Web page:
Summer Internships: When Should I Start Searching?
February 5th, 2016
by Stephanie Thwaites
Summer Internships are crucial to gaining necessary experience within your field of study. The benefits are endless – from establishing professional connections to learning how to use important technology platforms related to your discipline. Landing an internship with a well-respected company can give your resume and cover letter the boost needed to set you apart from other applicants competing for your dream job.
So how do you get started? Firstly, meet with your school’s career services department. Find out which internships you’re eligible for and develop a solid resume. Next, attend an internship workshop to learn about the internship application process, tips on locating internships and how to showcase yourself as a rising star.
When should this all take place? The summer internship application season actually begins in the fall of the year prior. This is the time when most universities host career fairs and networking events. Attend as many of these as you’re able. Research the companies attending. Dress professionally. Meet people. Build your network and keep in contact. Request a connection on LinkedIn and send a friendly e-mail to thank them for their time – these people may end up being your boss down the line.
Given the crowded market for summer internships — especially over the last two summers — it’s probably a good idea to start looking for opportunities before winter break. For most people, the heaviest work should be completed prior to spring break. Most companies hire their summer interns between April and March.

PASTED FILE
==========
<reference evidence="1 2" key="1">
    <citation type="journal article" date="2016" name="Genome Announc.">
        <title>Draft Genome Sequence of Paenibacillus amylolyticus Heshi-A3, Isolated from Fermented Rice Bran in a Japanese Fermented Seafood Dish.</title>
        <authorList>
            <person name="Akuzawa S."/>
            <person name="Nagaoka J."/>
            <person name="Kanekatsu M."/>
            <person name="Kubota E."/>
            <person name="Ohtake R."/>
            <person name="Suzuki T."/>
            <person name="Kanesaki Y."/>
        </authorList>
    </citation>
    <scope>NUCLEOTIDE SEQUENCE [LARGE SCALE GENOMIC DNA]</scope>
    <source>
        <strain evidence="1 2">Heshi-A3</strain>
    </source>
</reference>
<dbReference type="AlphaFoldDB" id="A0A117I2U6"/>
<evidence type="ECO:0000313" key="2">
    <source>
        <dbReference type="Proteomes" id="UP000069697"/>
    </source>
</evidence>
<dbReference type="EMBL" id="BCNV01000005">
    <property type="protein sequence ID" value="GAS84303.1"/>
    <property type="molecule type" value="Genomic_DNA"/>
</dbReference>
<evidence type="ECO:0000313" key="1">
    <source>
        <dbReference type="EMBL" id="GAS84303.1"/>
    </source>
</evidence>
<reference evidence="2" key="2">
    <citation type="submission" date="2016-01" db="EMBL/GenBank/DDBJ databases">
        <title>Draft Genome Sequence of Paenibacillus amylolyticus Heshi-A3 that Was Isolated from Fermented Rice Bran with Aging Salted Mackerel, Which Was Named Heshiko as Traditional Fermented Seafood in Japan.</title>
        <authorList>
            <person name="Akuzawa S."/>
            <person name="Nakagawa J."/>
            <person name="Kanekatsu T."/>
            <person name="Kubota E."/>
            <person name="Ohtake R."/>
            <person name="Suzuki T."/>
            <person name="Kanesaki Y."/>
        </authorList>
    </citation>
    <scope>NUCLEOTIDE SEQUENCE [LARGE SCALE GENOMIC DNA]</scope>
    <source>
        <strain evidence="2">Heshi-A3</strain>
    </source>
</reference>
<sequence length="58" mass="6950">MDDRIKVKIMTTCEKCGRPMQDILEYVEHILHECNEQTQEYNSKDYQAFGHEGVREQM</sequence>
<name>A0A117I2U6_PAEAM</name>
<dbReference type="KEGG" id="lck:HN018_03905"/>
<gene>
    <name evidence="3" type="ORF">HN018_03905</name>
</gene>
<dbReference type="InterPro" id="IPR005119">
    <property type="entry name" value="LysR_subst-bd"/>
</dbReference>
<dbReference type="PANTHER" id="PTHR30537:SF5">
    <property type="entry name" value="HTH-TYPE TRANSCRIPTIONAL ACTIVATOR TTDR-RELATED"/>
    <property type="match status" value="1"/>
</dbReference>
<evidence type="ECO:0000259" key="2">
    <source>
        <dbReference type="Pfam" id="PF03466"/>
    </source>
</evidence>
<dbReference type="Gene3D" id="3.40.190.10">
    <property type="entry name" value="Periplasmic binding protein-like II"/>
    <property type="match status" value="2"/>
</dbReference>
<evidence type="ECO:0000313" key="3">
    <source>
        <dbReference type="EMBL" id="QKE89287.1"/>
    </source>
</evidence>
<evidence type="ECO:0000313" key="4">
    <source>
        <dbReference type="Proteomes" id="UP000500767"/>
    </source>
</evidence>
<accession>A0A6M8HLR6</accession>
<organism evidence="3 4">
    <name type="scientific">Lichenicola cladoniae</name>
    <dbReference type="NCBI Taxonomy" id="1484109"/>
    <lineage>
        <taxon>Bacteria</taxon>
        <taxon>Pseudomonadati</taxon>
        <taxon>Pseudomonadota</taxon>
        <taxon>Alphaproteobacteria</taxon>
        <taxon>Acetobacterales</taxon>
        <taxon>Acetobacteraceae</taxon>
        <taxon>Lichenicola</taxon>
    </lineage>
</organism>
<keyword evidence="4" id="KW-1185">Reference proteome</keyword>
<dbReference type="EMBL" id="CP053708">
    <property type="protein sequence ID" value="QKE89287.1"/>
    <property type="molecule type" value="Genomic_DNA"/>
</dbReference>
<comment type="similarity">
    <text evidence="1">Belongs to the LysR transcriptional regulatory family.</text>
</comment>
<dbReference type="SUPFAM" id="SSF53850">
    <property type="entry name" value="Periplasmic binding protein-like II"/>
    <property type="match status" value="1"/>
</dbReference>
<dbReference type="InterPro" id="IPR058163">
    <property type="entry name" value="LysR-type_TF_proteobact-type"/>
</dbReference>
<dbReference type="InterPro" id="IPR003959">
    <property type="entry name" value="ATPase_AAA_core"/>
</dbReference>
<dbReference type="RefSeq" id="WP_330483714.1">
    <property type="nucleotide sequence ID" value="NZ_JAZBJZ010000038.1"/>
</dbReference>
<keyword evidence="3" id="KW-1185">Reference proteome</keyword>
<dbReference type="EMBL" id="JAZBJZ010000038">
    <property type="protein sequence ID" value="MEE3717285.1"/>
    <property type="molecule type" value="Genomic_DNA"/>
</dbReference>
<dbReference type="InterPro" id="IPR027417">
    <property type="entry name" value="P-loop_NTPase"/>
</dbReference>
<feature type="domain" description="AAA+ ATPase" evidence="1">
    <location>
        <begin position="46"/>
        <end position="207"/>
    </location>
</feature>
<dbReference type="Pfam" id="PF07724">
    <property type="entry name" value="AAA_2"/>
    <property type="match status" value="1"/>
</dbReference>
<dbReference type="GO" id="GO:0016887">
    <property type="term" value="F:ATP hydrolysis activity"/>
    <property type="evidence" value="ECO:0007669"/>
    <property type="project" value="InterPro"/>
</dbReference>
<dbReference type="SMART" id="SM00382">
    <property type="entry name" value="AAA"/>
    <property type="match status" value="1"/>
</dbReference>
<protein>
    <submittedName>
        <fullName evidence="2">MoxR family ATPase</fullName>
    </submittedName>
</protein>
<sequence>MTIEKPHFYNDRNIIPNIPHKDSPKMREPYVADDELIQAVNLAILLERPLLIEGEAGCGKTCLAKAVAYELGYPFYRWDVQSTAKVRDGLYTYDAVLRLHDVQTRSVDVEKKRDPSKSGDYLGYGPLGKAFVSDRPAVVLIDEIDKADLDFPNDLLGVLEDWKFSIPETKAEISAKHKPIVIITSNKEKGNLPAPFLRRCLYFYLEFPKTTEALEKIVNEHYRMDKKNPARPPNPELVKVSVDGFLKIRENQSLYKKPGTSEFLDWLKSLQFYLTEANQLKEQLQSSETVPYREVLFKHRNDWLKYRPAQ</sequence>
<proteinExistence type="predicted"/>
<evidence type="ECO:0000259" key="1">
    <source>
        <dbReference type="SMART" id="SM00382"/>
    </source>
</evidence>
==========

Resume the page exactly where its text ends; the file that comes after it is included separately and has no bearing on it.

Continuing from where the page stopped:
Keep in mind not to limit yourself to events hosted by your school. Participate in community events as well. The size of your network is not finite. Attending an AMA of West Michigan event is an awesome way to build your contacts and get involved with the Marketing community. You’ll learn about different disciplines within the Marketing field and gain a real-world perspective on the industry. Making connections with professionals in your field can open the door to opportunities you may have never had previously, thus making your internship search a little easier.
If you haven’t found the right internship by late April or even May, don’t give up. Because needs can change quickly at any organization (especially a small one), plenty of employers won’t start up an intern search until the summer is practically in gear.
I would also encourage any students to get involved in their collegiate American Marketing Association and to then reach out to your local professional chapter. It is very likely that there are some well connected professionals that would be eager to help students find internships or offer advice when looking.
Good luck and happy hunting!